Answers to Frequently Asked Questions from Oakland Veterinary Referral Service
- What's the difference between my family veterinarian and a veterinary specialist?
- Both your family veterinarian and a veterinary specialist have earned their Doctor of Veterinary Medicine degree, which typically requires four years of undergraduate training and four years of veterinary school. A specialist must also complete an additional three to five years of internship and residency training, as well as passing a rigorous exam in order to become board certified. The OVRS team includes board certified veterinarians in anesthesia, cardiology, dermatology, internal medicine, oncology, ophthalmology, and surgery. We also have an excellent support staff of licensed veterinary technicians, experienced veterinary assistants, and courteous receptionists.
- Why would my pet need a specialist?
- Your family veterinarian may refer you and your pet to our facility if your pet requires specific treatments or procedures that your family veterinarian does not offer. We offer specialized surgical procedures such as tibial plateau leveling osteotomy (TPLO), tibial tuberosity advancement (TTA), and KYON® total hip replacement as well as soft tissue surgeries. OVRS can also provide state-of-the-art diagnostic testing including ultrasonography, endoscopy, CT scan and MRI imaging, arthroscopy, and video otoscopy. In addition, we are also available 24-hours for emergencies.
- Can OVRS be my pet's regular veterinary hospital?
- Our practice provides only specialty care and emergency and critical care. OVRS works directly with your family veterinarian on a referral basis. By coordinating our specialty care with your veterinarian's primary health care we can provide your pet with the most comprehensive medical care possible.
- How do I get a referral?
If you have a concern regarding your pet's health, please contact your family veterinarian. He or she will determine whether a referral is necessary. Your veterinarian will complete a referral form, which will describe your pet's medical condition and determine the appropriate specialty department for your pet to see. Your veterinarian will also have you contact our office for an appointment. Please be sure your veterinarian provides us with your pet's medical history, which can be sent to us by fax, e-mail, or given to you to bring with you the day of your appointment.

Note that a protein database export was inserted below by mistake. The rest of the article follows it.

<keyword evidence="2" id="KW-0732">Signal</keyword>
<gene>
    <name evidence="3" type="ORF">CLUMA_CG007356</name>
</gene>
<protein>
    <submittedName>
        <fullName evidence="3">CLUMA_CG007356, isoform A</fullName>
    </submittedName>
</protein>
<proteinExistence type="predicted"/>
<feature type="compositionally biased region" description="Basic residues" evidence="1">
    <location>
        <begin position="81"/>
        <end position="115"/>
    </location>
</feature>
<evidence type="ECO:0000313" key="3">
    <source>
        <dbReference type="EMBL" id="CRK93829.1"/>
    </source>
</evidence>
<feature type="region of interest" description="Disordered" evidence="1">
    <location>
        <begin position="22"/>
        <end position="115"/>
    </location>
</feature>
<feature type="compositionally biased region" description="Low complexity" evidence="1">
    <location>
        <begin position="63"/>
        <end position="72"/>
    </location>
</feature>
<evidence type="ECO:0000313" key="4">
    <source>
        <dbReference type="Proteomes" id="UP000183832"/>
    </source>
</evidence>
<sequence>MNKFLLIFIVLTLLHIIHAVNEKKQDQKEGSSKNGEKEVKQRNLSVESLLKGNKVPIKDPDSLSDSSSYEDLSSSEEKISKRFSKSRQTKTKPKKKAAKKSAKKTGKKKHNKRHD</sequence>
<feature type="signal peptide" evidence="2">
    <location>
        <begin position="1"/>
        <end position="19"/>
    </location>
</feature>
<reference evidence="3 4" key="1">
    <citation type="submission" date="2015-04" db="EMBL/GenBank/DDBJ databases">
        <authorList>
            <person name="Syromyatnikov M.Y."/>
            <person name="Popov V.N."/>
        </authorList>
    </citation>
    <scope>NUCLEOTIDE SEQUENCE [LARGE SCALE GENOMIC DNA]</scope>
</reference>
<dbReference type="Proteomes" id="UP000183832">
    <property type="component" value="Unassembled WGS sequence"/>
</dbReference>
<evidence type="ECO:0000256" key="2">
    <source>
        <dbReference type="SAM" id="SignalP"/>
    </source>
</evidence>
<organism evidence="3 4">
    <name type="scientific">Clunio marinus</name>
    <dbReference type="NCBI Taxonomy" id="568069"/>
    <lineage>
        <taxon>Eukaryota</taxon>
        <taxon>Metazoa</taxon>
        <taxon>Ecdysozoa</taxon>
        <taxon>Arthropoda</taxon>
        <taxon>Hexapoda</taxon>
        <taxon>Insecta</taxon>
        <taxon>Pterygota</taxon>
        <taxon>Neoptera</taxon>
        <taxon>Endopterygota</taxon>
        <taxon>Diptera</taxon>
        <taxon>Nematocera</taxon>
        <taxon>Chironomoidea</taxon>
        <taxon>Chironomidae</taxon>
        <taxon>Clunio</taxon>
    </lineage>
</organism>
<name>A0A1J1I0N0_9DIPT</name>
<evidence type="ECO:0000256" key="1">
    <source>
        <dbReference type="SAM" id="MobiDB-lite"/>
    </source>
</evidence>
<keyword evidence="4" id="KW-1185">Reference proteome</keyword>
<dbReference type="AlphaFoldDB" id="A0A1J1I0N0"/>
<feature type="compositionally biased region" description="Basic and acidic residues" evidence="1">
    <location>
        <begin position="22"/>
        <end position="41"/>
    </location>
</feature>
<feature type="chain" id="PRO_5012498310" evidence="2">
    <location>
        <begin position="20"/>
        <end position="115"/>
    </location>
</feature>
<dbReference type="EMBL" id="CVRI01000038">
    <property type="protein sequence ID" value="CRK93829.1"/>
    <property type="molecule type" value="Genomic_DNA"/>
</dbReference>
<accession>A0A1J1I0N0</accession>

If you pet's condition is an emergency and your family veterinarian is not available, please contact us at (248) 334-6877 to arrange immediate care.
- What happens at the time of my pet''s initial referral visit?
- We ask you to bring all relevant information from your family veterinarian concerning your pet's current medical condition including x-rays, blood test results, and any medications that your pet may be taking. We will also have you fill out a brief medical history on your pet. You pet's consultation will consist of a review of your pet's medical history, an examination of your pet, and a discussion of your concerns regarding your pet's medical condition. We will also provide you with an assessment of your pet's treatment plans, options, and costs and discuss this assessment with you to agree on a treatment plan for your pet.
- How will my family veterinarian be kept informed?
- OVRS works in a partnership with you and your family veterinarian to provide the most complete veterinary care possible. Your veterinarian will receive the notes and results from your consultation and any procedures by fax, e-mail, or mail. You or your family veterinarian are encouraged to call us with any questions or concerns at any time.
- When can I visit my pet?
- Visiting your pet in the hospital can be arranged in most cases. Visiting hours are between 6:00pm and 8:30pm unless otherwise agreed upon by you and your doctor. We ask that you limit your visitation to 15 minutes to keep from disrupting your pet's treatment and recovery. Please understand that there may be a wait due to unexpected procedures or changes in patients' conditions and allow yourself extra time when coming to visit your pet.
- Can I leave personal belongings with my pet?
- We do not recommend that you leave blankets or towels; such items may become soiled and may be misplaced during the daily laundering process. We have an ample supply of blankets and towels for your pet's comfort. Toys and stuffed animals are permitted if adequately labeled. Food and water dishes are not necessary. If your pet requires a special diet or if you prefer to bring your pet's own food, please make sure to label all bags, cans, and containers.
ACVIM (www.acvim.org) for cardiology, oncology, internal medicine
ACVS (www.acvs.org) for surgery
ACVD (www.acvd.org) for dermatology
ACVO (www.acvo.com) for ophthalmology
ACVB (www.veterinarybehaviorists.org) for behavior